Furthermore, and to conclude, you will notice there was no difference in his Master's commendation-none in the reward. In both cases, it was “Well done good and faithful servant; thou hast been faithful in a few things, I will make thee ruler over many things; enter thou into the joy of thy Lord.” Here comes Whitfield, the man that stood before twenty thousand at a time to preach the gospel, who in England, Scotland, Ireland, and America, has testified the truth of God, and who could count his converts by thousands, even under one sermon! Here he comes, the man that endured persecution and scorn, and yet was not moved—the man of whom the world was not worthy, who lived for his fellow men, and died at last for their cause : stand by angels and admire, whilst the Master takes him by the hand and says, "Well done, well done, good and faithful servant; enter thou into the joy of thy Lord!" See how free grace honours the man whom it enabled to do valiantly. Hark! Who is this that comes there ? a poor thinlooking creature, that on earth was a consumptive; there was a hectic flush now and then upon her cheek, and she lay three long years upon her bed of sickness. Was she a prince's daughter, for it seems heaven is making much stir about her ? No, she was a poor girl that earned her living by her needle, and she worked herself to death 1-Stitch, stitch, stitch, from morning to night! and here she comes. She went prematurely to her grave, but she is coming, like a shock of corn fully ripe, into heaven ; and her master says, “Well done thou good and faithful servant, thou hast been faithful in a few things, I will make thee ruler over many things; enter thou into the joy of thy Lord.” She takes her place by the side of Whitfield. Ask what she ever did, and you find out that she used to live in some back garret down some dark alley in London ; and there used to be another poor girl come to work with her, and that poor girl, when she first came to work with her, was a gay and volatile creature, and this consumptive child told her about Christ; and they used, when she was well enough, to creep out of an evening to go to chapel or to church together. It was hard at first to get the other one to go, but she used to press her lovingly; and when the girl went wild a little, she never gave her up. She used to say, “ O Jane, I wish you loved the Saviour;” and when Jane was not there she used to pray for her, and when she was there she prayed with her; and now and then when she was stitching away, read a page out of the Bible to her, for poor Jane could not read. And with many tears she tried to tell her about the Saviour who loved her and gave himself for her. At last, after many a day of hard persuasion, and many an hour of sad disappointment, and many a night of sleepless tearful prayer, at last she lived to see the girl profess her love to Christ; and she left her and took sick, and there she lay till she was taken to the hospital, where she died. When she was in the hospital she used to have a few tracts, and she used to give them to those who came to see her; she would try, if she could, to get the women to come round, and she would give them a tract. When she first went into the hospital, if she could creep out of bed, she used to get by the side of one who was dying, and the nurse used to let her do it; till at last she got too ill, and then she used to ask a poor woman on the other side of the ward, who was getting better, and was going out, if she would come and read a chapter to her; not that she wanted her to read to her on her own account, but for her sake, for she thought it might strike her heart while she was reading it. At last this poor girl died and fell asleep in Jesus; and the poor consumptive needle-woman had said to her, “Well done"--and what more could an archangel have said to her ?>"she hath done what she could.”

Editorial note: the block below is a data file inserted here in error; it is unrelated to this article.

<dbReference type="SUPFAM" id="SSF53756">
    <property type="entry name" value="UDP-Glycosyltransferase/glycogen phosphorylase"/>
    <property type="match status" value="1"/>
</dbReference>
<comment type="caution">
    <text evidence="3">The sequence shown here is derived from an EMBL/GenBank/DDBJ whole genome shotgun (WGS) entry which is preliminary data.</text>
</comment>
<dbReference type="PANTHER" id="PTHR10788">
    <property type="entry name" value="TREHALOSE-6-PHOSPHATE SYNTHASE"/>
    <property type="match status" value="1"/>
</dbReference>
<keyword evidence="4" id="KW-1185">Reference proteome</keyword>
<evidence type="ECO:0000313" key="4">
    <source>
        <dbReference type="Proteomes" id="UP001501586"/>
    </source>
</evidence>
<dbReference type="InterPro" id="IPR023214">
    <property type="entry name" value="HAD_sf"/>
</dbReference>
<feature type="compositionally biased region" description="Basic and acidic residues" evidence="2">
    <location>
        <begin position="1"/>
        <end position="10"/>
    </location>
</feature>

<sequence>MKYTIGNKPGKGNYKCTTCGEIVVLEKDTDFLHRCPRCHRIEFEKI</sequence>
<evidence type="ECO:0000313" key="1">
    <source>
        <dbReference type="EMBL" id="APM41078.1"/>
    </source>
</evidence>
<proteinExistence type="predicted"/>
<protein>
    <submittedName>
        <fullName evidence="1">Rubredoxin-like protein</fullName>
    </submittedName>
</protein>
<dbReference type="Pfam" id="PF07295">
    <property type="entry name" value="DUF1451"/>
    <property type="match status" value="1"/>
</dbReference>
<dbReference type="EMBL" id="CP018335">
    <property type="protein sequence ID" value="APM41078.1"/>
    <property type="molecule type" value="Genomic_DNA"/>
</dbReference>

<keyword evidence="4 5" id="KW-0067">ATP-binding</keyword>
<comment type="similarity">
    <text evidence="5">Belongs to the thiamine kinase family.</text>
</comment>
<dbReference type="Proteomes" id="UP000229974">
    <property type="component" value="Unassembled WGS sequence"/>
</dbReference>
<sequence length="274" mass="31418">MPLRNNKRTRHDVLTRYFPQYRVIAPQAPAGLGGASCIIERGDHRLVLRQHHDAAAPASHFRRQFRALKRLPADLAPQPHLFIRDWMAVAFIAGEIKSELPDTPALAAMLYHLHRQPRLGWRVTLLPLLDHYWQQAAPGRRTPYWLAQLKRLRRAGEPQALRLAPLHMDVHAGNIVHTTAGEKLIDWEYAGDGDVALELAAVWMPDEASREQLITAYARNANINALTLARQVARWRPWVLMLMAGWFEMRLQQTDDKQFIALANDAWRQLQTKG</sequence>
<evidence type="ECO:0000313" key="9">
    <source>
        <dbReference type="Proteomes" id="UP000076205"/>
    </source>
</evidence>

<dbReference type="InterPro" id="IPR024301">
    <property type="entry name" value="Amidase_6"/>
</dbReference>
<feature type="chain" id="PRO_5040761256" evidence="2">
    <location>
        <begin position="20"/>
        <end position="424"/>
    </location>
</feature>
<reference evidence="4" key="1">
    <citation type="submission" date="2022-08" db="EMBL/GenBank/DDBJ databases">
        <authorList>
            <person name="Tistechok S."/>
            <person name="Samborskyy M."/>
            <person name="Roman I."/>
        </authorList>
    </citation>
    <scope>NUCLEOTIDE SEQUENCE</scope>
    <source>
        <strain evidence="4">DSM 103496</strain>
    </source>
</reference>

See, then, the Master's commendation, and the last reward will be equal to all men who have used their talents well. Ah! if there be degrees in glory, they will not be distributed according to our talents, but according to our faithfulness in using them. As to whether there are degrees or not, I know not; but this I know, he that doeth his Lord's will, shall have said to him, “Well done good and faithful servant."
And now, friends, this one word only. I have told you that there are many in our denomination who are preaching the gospel continually. I should bring some few of the letters, written by the poor ministers to us to read, but sometimes I think this a violation of delicacy, and I do not like to do it. But when I did that one year, the collection was almost twice as good; so I think I might almost commit a breach of etiquette in order to help them. However, I can solemnly assure you, that if there is poverty anywhere, it is to be found among the ministers in the Baptist churches, and I am sorry to say that one cause of it is the fault of the people themselves; they are so little in the habit of giving, that their ministers are starved. Now, if Christ will say, “Well done,” hereafter, to many a humble preacher, do you think he intends the church to starve them while they are here on £30 or £40 a year. Now, brethren, if Christ will say, “ Well done,” at last, we may anticipate his verdict, and say, “ Well done to-day.” And can we better say, "well done” than by unmuzzling the ox that treadeth out the corn, and give these poor ministers something out of our own wealth, as God may help us, that their necessities may be supplied ? There will be pretty well a score of persons who will be dependant during the next year upon what you give this year ; perhaps you will remember that and assist them. One kind gentleman, who usually comes here, says “ I could not come to-day, so I forward my pound to be put into the box by the minister.” And I trust, it there are any not here to-day who will be here next Sabbath, that they will not forget this collection. It is always very dear to the heart of my church,
THE FOLLY OF EXCESSIVE LABOR.